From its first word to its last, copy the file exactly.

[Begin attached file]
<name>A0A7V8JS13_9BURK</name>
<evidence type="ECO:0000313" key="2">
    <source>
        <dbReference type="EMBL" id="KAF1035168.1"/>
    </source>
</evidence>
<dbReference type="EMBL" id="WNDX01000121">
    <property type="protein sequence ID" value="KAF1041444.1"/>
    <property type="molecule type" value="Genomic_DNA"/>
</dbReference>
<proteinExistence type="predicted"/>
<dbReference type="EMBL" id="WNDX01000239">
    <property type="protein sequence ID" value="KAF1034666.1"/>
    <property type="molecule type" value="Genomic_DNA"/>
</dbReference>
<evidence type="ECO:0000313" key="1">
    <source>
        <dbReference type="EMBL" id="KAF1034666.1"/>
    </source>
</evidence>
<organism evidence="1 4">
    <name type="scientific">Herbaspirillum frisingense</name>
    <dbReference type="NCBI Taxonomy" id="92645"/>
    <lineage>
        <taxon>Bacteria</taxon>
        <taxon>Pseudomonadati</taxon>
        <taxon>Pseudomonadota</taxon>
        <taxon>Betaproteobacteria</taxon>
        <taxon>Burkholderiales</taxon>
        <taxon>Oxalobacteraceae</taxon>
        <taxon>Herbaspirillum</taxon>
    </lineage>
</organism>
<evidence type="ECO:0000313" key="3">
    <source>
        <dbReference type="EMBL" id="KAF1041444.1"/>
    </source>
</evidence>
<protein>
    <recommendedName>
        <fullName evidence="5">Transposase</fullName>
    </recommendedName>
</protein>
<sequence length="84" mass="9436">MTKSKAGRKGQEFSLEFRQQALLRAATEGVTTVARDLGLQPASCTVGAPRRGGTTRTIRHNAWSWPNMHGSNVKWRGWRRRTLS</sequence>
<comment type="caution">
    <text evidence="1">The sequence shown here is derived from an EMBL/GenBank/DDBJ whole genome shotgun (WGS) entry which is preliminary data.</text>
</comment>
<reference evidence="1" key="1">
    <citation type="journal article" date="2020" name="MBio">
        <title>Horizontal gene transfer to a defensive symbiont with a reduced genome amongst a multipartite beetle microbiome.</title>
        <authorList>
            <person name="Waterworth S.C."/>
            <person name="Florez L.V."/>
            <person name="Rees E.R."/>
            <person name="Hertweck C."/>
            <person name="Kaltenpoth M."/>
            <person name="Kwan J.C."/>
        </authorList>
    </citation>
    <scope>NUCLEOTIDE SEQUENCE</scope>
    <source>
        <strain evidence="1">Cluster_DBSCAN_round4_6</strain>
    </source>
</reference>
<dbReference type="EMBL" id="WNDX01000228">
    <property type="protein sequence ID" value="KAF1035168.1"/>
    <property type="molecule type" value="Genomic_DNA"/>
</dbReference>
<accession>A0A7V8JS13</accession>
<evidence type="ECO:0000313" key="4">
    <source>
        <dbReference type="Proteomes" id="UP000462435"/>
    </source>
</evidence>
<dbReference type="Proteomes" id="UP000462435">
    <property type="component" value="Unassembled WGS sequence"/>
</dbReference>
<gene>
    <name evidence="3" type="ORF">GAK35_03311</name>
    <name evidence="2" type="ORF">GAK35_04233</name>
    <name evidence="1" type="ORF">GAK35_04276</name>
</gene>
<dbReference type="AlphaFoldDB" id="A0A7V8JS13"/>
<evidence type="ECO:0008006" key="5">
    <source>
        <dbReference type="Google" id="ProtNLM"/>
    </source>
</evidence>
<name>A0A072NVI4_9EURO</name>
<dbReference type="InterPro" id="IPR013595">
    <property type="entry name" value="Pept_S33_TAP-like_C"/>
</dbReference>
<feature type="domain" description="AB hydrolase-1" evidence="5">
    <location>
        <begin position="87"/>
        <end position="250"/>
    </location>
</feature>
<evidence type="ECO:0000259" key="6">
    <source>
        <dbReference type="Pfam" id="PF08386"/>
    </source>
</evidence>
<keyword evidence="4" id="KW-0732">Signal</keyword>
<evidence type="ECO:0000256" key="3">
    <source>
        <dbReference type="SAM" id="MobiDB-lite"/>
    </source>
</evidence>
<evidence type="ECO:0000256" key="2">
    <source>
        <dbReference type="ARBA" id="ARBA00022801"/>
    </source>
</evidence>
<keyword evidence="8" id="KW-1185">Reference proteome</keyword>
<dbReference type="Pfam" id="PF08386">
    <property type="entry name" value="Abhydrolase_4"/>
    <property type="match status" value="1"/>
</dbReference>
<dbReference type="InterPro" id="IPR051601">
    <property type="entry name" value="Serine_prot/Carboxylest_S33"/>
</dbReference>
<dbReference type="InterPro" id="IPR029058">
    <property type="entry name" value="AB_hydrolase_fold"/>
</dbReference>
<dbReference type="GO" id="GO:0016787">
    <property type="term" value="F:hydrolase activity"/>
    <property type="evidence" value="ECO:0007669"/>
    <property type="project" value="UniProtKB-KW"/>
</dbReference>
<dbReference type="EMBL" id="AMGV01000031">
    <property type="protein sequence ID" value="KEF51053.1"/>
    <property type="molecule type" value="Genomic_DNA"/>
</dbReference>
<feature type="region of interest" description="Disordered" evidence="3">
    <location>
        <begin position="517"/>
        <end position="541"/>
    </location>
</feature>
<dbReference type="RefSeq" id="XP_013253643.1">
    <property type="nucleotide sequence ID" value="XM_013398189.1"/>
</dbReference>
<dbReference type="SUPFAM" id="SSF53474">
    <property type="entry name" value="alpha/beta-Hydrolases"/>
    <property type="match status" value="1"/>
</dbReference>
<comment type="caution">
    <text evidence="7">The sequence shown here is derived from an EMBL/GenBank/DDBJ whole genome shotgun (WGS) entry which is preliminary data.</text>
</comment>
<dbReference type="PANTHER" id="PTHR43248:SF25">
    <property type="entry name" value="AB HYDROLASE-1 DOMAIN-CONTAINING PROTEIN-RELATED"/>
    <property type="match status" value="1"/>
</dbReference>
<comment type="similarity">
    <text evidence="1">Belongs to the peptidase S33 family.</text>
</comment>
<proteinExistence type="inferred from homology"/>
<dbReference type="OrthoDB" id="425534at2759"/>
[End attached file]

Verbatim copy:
<name>A0A7V8JS13_9BURK</name>
<evidence type="ECO:0000313" key="2">
    <source>
        <dbReference type="EMBL" id="KAF1035168.1"/>
    </source>
</evidence>
<dbReference type="EMBL" id="WNDX01000121">
    <property type="protein sequence ID" value="KAF1041444.1"/>
    <property type="molecule type" value="Genomic_DNA"/>
</dbReference>
<proteinExistence type="predicted"/>
<dbReference type="EMBL" id="WNDX01000239">
    <property type="protein sequence ID" value="KAF1034666.1"/>
    <property type="molecule type" value="Genomic_DNA"/>
</dbReference>
<evidence type="ECO:0000313" key="1">
    <source>
        <dbReference type="EMBL" id="KAF1034666.1"/>
    </source>
</evidence>
<organism evidence="1 4">
    <name type="scientific">Herbaspirillum frisingense</name>
    <dbReference type="NCBI Taxonomy" id="92645"/>
    <lineage>
        <taxon>Bacteria</taxon>
        <taxon>Pseudomonadati</taxon>
        <taxon>Pseudomonadota</taxon>
        <taxon>Betaproteobacteria</taxon>
        <taxon>Burkholderiales</taxon>
        <taxon>Oxalobacteraceae</taxon>
        <taxon>Herbaspirillum</taxon>
    </lineage>
</organism>
<evidence type="ECO:0000313" key="3">
    <source>
        <dbReference type="EMBL" id="KAF1041444.1"/>
    </source>
</evidence>
<protein>
    <recommendedName>
        <fullName evidence="5">Transposase</fullName>
    </recommendedName>
</protein>
<sequence length="84" mass="9436">MTKSKAGRKGQEFSLEFRQQALLRAATEGVTTVARDLGLQPASCTVGAPRRGGTTRTIRHNAWSWPNMHGSNVKWRGWRRRTLS</sequence>
<comment type="caution">
    <text evidence="1">The sequence shown here is derived from an EMBL/GenBank/DDBJ whole genome shotgun (WGS) entry which is preliminary data.</text>
</comment>
<reference evidence="1" key="1">
    <citation type="journal article" date="2020" name="MBio">
        <title>Horizontal gene transfer to a defensive symbiont with a reduced genome amongst a multipartite beetle microbiome.</title>
        <authorList>
            <person name="Waterworth S.C."/>
            <person name="Florez L.V."/>
            <person name="Rees E.R."/>
            <person name="Hertweck C."/>
            <person name="Kaltenpoth M."/>
            <person name="Kwan J.C."/>
        </authorList>
    </citation>
    <scope>NUCLEOTIDE SEQUENCE</scope>
    <source>
        <strain evidence="1">Cluster_DBSCAN_round4_6</strain>
    </source>
</reference>
<dbReference type="EMBL" id="WNDX01000228">
    <property type="protein sequence ID" value="KAF1035168.1"/>
    <property type="molecule type" value="Genomic_DNA"/>
</dbReference>
<accession>A0A7V8JS13</accession>
<evidence type="ECO:0000313" key="4">
    <source>
        <dbReference type="Proteomes" id="UP000462435"/>
    </source>
</evidence>
<dbReference type="Proteomes" id="UP000462435">
    <property type="component" value="Unassembled WGS sequence"/>
</dbReference>
<gene>
    <name evidence="3" type="ORF">GAK35_03311</name>
    <name evidence="2" type="ORF">GAK35_04233</name>
    <name evidence="1" type="ORF">GAK35_04276</name>
</gene>
<dbReference type="AlphaFoldDB" id="A0A7V8JS13"/>
<evidence type="ECO:0008006" key="5">
    <source>
        <dbReference type="Google" id="ProtNLM"/>
    </source>
</evidence>
<name>A0A072NVI4_9EURO</name>
<dbReference type="InterPro" id="IPR013595">
    <property type="entry name" value="Pept_S33_TAP-like_C"/>
</dbReference>
<feature type="domain" description="AB hydrolase-1" evidence="5">
    <location>
        <begin position="87"/>
        <end position="250"/>
    </location>
</feature>
<evidence type="ECO:0000259" key="6">
    <source>
        <dbReference type="Pfam" id="PF08386"/>
    </source>
</evidence>
<keyword evidence="4" id="KW-0732">Signal</keyword>
<evidence type="ECO:0000256" key="3">
    <source>
        <dbReference type="SAM" id="MobiDB-lite"/>
    </source>
</evidence>
<evidence type="ECO:0000256" key="2">
    <source>
        <dbReference type="ARBA" id="ARBA00022801"/>
    </source>
</evidence>
<keyword evidence="8" id="KW-1185">Reference proteome</keyword>
<dbReference type="Pfam" id="PF08386">
    <property type="entry name" value="Abhydrolase_4"/>
    <property type="match status" value="1"/>
</dbReference>
<dbReference type="InterPro" id="IPR051601">
    <property type="entry name" value="Serine_prot/Carboxylest_S33"/>
</dbReference>
<dbReference type="InterPro" id="IPR029058">
    <property type="entry name" value="AB_hydrolase_fold"/>
</dbReference>
<dbReference type="GO" id="GO:0016787">
    <property type="term" value="F:hydrolase activity"/>
    <property type="evidence" value="ECO:0007669"/>
    <property type="project" value="UniProtKB-KW"/>
</dbReference>
<dbReference type="EMBL" id="AMGV01000031">
    <property type="protein sequence ID" value="KEF51053.1"/>
    <property type="molecule type" value="Genomic_DNA"/>
</dbReference>
<feature type="region of interest" description="Disordered" evidence="3">
    <location>
        <begin position="517"/>
        <end position="541"/>
    </location>
</feature>
<dbReference type="RefSeq" id="XP_013253643.1">
    <property type="nucleotide sequence ID" value="XM_013398189.1"/>
</dbReference>
<dbReference type="SUPFAM" id="SSF53474">
    <property type="entry name" value="alpha/beta-Hydrolases"/>
    <property type="match status" value="1"/>
</dbReference>
<comment type="caution">
    <text evidence="7">The sequence shown here is derived from an EMBL/GenBank/DDBJ whole genome shotgun (WGS) entry which is preliminary data.</text>
</comment>
<dbReference type="PANTHER" id="PTHR43248:SF25">
    <property type="entry name" value="AB HYDROLASE-1 DOMAIN-CONTAINING PROTEIN-RELATED"/>
    <property type="match status" value="1"/>
</dbReference>
<comment type="similarity">
    <text evidence="1">Belongs to the peptidase S33 family.</text>
</comment>
<proteinExistence type="inferred from homology"/>
<dbReference type="OrthoDB" id="425534at2759"/>